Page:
The Father has enabled all men to come to Him. It's now our free will to make that choice. It's His omniscience that knows what that choice will be.
Psalm 58 simply afforms that all men are conceived in a state of wickedness. It does not say that all men remain there. Some are Saved.
This "Some" may include all those whom God permits to die in infancy -- at least, the greatest Calvinist theologians have preached that God has Elected to Save all those whom He has permitted to die in infancy, whereas the greatest Arminian/Free-Will theologians have preached that God has ordained to Damn To Hell ALL Infants who die unbaptized.
I meant to respond to this one also. Sorry.
Yes, He did. "This is my son, who was dead, and is now alive. And the son made his own decision to go to the Father. The Father didn't send anyone after him.
I was going to say the same thing. Predestination is subject to infinite regression.
"Appearance" does not equal Regeneration. Titus merely declares that Grace has appeared to all men, not that it has been quickened into all men. In fact, the New Testament specifically states that God does not quicken or regenerate all men, but only His Elect whom He has Chosen based upon no will of their own. The Reprobate have seen the coming of Christ and His grace, its appearance; but, being yet Unregenerate, they always freely choose to Reject Christ, just as the Scriptures declare.
Since "Appearance" in no way equals or even implies Regeneration, you therefore have no case whatsoever. Game, Set, Match, and thanks for playing.
Ahh, OK. I thought we were actually have a theological discussion, and not a game of "gotcha."
OK. I don't play games.
Psalm 58 says no such thing.
You may try to reach that conclusion from other scripture but 58 says “the wicked”.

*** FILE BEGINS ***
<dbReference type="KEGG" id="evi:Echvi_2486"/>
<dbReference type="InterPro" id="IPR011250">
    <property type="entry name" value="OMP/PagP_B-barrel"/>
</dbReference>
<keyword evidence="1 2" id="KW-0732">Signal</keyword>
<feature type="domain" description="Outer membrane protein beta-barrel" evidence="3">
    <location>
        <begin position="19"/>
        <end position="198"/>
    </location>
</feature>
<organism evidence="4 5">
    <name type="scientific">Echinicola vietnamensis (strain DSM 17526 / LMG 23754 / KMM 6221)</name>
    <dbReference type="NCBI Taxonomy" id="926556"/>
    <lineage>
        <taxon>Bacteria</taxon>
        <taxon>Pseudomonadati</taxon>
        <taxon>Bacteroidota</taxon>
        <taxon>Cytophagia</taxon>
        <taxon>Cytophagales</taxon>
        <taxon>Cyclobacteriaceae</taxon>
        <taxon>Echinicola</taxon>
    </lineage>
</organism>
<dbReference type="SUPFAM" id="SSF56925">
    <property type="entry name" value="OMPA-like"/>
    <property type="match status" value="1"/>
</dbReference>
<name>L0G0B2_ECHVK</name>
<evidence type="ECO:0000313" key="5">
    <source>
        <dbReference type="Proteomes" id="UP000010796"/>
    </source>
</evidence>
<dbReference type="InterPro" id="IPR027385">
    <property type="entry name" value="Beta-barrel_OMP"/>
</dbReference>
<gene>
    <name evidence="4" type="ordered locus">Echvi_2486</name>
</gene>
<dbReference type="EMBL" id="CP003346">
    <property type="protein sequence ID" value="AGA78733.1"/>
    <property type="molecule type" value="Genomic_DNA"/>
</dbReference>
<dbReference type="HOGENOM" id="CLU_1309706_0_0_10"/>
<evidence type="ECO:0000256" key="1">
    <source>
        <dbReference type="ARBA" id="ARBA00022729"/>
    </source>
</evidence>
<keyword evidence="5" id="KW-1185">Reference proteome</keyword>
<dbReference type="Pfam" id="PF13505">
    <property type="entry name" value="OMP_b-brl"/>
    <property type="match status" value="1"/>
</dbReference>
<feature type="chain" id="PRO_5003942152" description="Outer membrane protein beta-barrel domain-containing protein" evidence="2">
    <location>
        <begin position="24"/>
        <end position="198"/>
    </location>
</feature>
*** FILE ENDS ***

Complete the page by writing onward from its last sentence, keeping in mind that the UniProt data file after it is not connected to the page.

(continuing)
If all were wicked, then what would be the point of specifying “the wicked”?
Just 'cause you assume the inward ministrations of the Holy Spirit had nothing to do with the son's return to his father, does not men that He didn't.
Sorry, you can't just assume away the Holy Spirit to assume your own conclusion. Yet again, you're claiming that Fallen Men will freely choose to perform God-Pleasing choices while still yet Unregenerate, and of course Romans 8:7-8 clearly defines such Humanistic-Free-Will teaching as Satanic.
And, of course: we see the inherent Satanism of Free-Will Arminianism in such execrable Blasphemies as the Free-Will Doctrine of Universal Infant Damnation for infants who die unbaptized. Just one more Satanic belief in a whole Satanic belief-system.
We all start life in a state of wickedness.
Those to whom God unilaterally and monergistically applies Christ's atonement, do not remain wicked in His sight.
Sure, and murdering their child would be Sin.
They can't do it without God Willing to permit it to happen (he could have them struck by lightning instead, if He so Willed), but it's still Sin if they do.
This is really basic, grade-school-level theology. It's disappointing to think that the Satanic doctrines of Arminianism have so infected Protestantism, as to have so eroded the level of even basic theological understanding in the Protestant Church.
Yes, I agree. I don't know if we agree 100%, but in regard to God operating gracefully upon the souls of infant children still yet unborn, I think that all your examples are well-chosen.
We agree only if we can say both original propositions are wrong.
Mmm. Well, I disagree with that; I continue to hold with John Calvin's exposition of Scripture on the matter.
But, like I said -- on the particular matter of God operating gracefully upon the souls of infant children still yet unborn, I do think that your examples are well-chosen. So I'll just agree with you on that much.